Israel Environment Bulletin Winter 1992-5753, Vol. 15, No. 5


Plans for the establishment of a monitoring system for airborne pollutants in the Ramat Hovav area have been on the drawing board since 1986. Yet, despite several decisions on financing of the monitoring stations, on the parameters to be monitored and on the manner of monitoring, no operational results have ensued in five years. Recently, at the initiation of the southern district office of the Ministry of the Environment, the issue was raised again for discussion. The decisions taken by a joint forum of representatives of the Ministry of the Environment, the Ramat Hovav local industrial council, and industrial plants in the region, should facilitate the establishment of a framework for air monitoring in the near future.

The difficulty in establishing an air monitoring network in Ramat Hovav is attributed to the inherent differences in airborne pollutants in this region in comparison to other areas in the country. In contrast to over 40 monitoring stations throughout Israel which monitor mainly fuel burning products such as SO2, NOx, CO and particulate matter, as well as ozone, a photochemical pollutant, the Ramat Hovav monitoring network must be capable of monitoring airborne pollutants which originate in chemical processes. While instruments, equipment and methods for the monitoring of pollutants which result from fuel burning are well established, standardized and commercially available, this is not the case with regard to the environmental monitoring of ambient airborne chemicals. Since information on the types and concentrations of airborne substances emitted in the Ramat Hovav area is currently absent, it was decided to set up a relatively limited monitoring network at present. Such a network will provide the necessary data and information on background pollutant levels required in the decision making process on the permanent system. Data on types and concentrations of airborne pollutants will enable follow-up over changes and trends in the future.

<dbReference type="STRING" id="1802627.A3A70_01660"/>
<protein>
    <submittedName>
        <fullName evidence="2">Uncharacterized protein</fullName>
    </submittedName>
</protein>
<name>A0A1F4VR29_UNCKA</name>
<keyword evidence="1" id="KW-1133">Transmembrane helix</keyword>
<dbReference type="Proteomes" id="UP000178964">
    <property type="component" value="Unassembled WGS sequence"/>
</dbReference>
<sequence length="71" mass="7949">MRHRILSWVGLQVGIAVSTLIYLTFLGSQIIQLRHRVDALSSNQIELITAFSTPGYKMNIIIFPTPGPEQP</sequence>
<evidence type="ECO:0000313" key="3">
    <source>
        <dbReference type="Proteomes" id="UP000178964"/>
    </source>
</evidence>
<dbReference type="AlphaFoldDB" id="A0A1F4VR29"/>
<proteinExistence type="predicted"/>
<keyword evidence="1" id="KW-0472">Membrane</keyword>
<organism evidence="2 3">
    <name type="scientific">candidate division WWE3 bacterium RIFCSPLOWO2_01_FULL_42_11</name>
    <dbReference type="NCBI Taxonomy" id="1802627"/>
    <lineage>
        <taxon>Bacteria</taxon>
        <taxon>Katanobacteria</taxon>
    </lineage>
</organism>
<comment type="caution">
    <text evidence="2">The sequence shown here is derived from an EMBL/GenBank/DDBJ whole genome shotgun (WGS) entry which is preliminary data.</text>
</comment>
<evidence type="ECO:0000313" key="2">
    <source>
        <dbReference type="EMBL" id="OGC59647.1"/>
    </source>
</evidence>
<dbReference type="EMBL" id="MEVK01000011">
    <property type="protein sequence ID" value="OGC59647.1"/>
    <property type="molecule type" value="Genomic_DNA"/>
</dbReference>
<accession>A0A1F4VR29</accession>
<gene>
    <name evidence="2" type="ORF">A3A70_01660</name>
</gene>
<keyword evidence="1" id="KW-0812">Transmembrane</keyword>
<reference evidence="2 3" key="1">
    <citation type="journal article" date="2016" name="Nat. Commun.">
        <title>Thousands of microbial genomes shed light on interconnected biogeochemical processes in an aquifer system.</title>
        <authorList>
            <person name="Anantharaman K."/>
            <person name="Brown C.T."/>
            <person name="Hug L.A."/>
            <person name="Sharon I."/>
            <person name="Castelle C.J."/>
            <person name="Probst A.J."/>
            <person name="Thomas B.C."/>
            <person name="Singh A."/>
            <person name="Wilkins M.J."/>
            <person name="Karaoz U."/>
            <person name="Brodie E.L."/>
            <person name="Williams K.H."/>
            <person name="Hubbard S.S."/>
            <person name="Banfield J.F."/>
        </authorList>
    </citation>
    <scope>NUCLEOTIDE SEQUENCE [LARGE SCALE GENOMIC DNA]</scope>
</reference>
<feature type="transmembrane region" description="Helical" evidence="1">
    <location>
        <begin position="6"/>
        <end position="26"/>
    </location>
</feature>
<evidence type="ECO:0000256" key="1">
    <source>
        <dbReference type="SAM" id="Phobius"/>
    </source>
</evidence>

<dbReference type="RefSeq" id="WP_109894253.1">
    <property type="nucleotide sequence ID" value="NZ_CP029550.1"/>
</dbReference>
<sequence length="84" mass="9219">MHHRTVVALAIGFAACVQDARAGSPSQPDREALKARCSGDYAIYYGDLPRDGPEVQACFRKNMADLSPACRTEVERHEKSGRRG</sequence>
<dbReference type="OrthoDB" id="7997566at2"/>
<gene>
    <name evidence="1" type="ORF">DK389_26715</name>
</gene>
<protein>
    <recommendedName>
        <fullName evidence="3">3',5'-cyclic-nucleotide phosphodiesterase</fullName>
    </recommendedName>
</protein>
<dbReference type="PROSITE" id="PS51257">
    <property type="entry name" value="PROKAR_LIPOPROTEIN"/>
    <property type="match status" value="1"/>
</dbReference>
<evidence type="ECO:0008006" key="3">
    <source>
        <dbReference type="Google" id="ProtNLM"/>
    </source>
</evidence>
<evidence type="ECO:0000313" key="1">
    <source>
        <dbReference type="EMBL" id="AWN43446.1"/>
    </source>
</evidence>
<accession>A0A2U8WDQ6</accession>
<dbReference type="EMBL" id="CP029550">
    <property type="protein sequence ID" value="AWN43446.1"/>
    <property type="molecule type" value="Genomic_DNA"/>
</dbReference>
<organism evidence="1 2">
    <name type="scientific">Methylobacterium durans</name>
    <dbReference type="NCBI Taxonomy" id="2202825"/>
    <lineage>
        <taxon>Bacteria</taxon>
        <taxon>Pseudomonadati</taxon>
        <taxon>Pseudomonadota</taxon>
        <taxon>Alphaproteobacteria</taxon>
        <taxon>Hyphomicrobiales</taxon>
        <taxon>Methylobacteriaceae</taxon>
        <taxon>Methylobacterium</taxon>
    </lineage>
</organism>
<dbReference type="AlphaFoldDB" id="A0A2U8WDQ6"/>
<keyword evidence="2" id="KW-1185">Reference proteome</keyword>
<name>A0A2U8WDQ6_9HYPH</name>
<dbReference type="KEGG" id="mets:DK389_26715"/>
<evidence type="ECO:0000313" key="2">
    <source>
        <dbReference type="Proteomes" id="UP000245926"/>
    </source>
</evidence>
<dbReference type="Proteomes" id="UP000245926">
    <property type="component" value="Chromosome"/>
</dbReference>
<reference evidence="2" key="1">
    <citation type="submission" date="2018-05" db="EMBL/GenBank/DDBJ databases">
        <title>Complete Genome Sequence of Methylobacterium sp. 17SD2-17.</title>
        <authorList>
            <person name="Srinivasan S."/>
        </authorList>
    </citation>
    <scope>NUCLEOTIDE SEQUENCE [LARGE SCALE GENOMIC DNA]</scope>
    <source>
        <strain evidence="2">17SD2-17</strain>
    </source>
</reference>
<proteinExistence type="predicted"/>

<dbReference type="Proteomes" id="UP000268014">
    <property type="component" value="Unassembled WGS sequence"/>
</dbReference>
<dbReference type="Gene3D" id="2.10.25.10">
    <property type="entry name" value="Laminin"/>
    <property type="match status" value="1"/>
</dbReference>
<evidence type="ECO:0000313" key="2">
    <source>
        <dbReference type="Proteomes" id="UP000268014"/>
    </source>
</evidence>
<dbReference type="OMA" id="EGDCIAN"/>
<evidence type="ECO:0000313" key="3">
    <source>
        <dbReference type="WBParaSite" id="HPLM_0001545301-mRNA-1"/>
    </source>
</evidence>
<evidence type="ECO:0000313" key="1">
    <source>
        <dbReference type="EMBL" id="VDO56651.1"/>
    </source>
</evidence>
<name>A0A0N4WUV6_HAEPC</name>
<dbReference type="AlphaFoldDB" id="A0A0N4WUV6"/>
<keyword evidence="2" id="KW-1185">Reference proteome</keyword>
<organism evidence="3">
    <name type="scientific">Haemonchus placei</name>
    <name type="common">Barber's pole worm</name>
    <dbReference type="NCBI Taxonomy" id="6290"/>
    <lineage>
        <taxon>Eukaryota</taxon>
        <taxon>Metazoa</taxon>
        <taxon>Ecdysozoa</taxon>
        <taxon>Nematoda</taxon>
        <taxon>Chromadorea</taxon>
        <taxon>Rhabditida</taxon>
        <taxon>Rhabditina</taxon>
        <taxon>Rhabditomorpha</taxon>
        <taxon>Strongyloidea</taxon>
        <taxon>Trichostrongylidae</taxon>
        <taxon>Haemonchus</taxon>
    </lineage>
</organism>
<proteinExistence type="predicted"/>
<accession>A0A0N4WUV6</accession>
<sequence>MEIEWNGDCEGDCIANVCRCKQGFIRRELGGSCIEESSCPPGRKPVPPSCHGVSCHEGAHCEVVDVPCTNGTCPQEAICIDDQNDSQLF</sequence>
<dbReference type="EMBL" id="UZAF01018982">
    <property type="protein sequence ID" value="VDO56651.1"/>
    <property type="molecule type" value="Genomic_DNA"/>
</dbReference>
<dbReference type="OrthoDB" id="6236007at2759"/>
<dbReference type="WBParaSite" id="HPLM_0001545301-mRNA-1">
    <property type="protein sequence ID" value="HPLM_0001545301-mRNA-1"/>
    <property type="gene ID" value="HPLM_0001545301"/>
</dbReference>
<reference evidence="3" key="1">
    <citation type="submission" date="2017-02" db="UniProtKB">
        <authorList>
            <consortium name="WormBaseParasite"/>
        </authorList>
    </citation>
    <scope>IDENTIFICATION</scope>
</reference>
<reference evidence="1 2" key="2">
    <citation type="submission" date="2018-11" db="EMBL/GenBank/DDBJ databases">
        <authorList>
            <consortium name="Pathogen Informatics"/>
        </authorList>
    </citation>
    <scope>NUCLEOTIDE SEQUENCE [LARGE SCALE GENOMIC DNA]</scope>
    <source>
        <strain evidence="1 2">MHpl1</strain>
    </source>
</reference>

Following are the salient points raised in recent discussions on the proposed monitoring network in Ramat Hovav:

1. The monitoring network will include the monitoring equipment specified below. Monitoring will be carried out for a period of one year during which time the equipment will be set up and operated at various locations in the Ramat Hovav area in accordance to a detailed plan. This will enable a decision on the permanent sites of the monitoring stations.

2. The immediate establishment of a meteorological monitoring station in Ramat Hovav is imperative. The Ministry of the Environment has endeavored to attain the professional sponsorship of the Meteorological Service for the operation of the station.

3. Establishment and operation of the monitoring network should be under the reponsibility of the environmental unit of the Ramat Hovav local industrial council. For this purpose professional manpower will be added to the unit.

4. The air quality management program will be based on adherence to emission standards and on continuous monitoring of individual pollution sources.

5. Further professional discussions on the technical details required to implement the plan are to take place with the participation of representatives of the industrial plants and environmental experts.

The monitoring station will include the following components:

– an air conditioned trailer-like installation or such a housing unit placed on a platform with wheels to enable limited mobility.

– an instrument for the continuous monitoring of total halogens.

– an instrument for the continous monitoring of total sulfur compounds in addition to sulfur dioxide.

– continuous monitoring of meteorological parameters (e.g. wind direction and intensity, solar radiation, temperature and relative humidity) at a height of 10 meters above ground level.

– sampling of total suspended particles by means of a High Volume Sampler (HiVol), at a frequency of 50 daily measurements for the duration of a year.

– sampling of respirable suspended particles (PM10) by means of HiVol at a frequency of 50 daily measurements for a year.

– sampling of total hydrocarbons by means of a Low Volume Sampler (LoVol), with activated carbon to be analysed by means of a gas chromatograph (GC).

The samples of the HiVol will be chemically analyzed to identify cadmium, phosphorus and other components to be determined at a later date.

In addition, upper air measurements (minisonde measurements) will be conducted to determine the temperature variation at Ramat Hovav to a height of 1.5 kilometers.

The collected data, stored by a data logger in a computer, will be displayed in real time on a screen in the mobile installation.

In case of violations, notifications will be dispatched to the Ramat Hovav local industrial council and to the Ministry of the Environment District Office in Beer Sheva. A monthly data report based on both continuous monitoring and sampling results will be prepared.

Interested instrument companies will be welcome to utilize the mobile unit to evaluate the performance of their own monitoring equipment. Such equipment might include an Ion Mobility Spectrometer (IMS) device for monitoring bromine and phosphoric compounds, a remote sensing device and upper air measurement equipment.